Rock Music History
2/9/22 Update: New Orleans Blues phenom Chris Thomas King has deftly set the record straight in his 2021 book: The Blues: The Authentic Narrative of My Music and Culture. We finally have the gaps filled in – at least in America from the turn of the century onward! King has also provided the thread which reaches back much further all the way to Egypt. The Blues – which was both what Anglos coopted and called “jazz” and “Dixieland jazz,” and which is the basis for what became Gospel, Rhythm & Blues, Rock, Soul, Hip Hop & Rap – all originated in at least the mid-1880s if not before in New Orleans with educated, highly trained, free Creole musicians playing what they called The Blues, inspired by the French exclamation “sacre bleu,” as a rebellious response to attempted Protestant Anglo constrictions after the U.S. bought Louisiana from Napoleon in 1803. Free Creoles of African descent had actually settled in the territory first named La Florida by the Spanish who claimed it as early as 1513 – 100 years before the 1619 landing of enslaved Africans in Jamestown. The first noted wafts of the bold, fierce, joyful, freeing Blues infecting the air of downtown were heard from Mamie Desdunes piano playing her 2:19 Blues (Mamie’s Blues)- the first known Blues composition – in the late 1880s, while trumpeter “The Black Rose” Buddy Bolden blasted The Blues from 1894-1907 so far forward – there was no going back. Pianist Jelly Roll Morton, who heard Mamie playing as a child, carried The Blues from there, along with trumpeters King Oliver (Louis’ Armstrong’s mentor), trombonist Kid Ory, guitarist Lonnie Johnson – and a free-spirited, cosmopolitan city and international port chock full of free Creole highly -trained musicians creating high art. It was Lonnie Johnson who carried The Blues on guitar to the Mississippi Delta, through touring and phonograph records. He was the inspiration for what came later out of Robert Johnson, (no relation – but whom Robert Johnson tried to claim to be, or at least related to, and definitely tried to imitate) and all of the other Mississippi Delta blues guitarists. As the New Orleans Blues musicians began to tour and record, The Blues (erroneously called “jazz”) infectiously became the 1920s soundtrack in a craze spread around America and the world. The Blues party that is still New Orleans was spread by speakeasies, flappers, and phonographs like fire around the globe. In fact, it is now known that W.C. Handy actually saw New Orleans musician Prince McCoy performing Jelly Roll Morton’s “Winin’ Boy Blues” in Mississippi, and appropriated this song calling it his and publishing it as “Memphis Blues.” He wasn’t the first one to co-opt New Orleans Blues – and he certainly wasn’t the last. Imitation may be the highest form of flattery – but I’m sure these New Orleans original Blues musicians would have rather gotten paid for their art and gotten credit where credit is due. It is never too late to give credit where credit belongs.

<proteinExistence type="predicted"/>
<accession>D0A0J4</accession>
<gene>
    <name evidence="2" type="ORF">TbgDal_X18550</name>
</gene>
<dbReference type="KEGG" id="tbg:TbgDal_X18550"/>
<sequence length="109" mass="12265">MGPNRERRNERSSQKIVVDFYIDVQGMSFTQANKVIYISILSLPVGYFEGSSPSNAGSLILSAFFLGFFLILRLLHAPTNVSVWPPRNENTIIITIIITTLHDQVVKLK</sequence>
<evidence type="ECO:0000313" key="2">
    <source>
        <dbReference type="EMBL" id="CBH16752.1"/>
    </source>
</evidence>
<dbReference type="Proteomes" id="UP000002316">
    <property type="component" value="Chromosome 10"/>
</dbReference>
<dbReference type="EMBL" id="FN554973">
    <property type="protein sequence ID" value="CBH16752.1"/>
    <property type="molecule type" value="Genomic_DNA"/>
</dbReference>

Source: Thomas King, C. (2021) The Blues: The Authentic Narrative of My Music and My Culture. Chicago Review Press Inc.
Rock Music History: If Elvis Presley was the King of Rock n Roll, then Big Boy Arthur Crudup was the Father of Rock n Roll — which Elvis would readily admit, sending him a plaque shortly after his 1956 rise, acknowledging his debt to Crudup’s song “That’s All Right Mama.”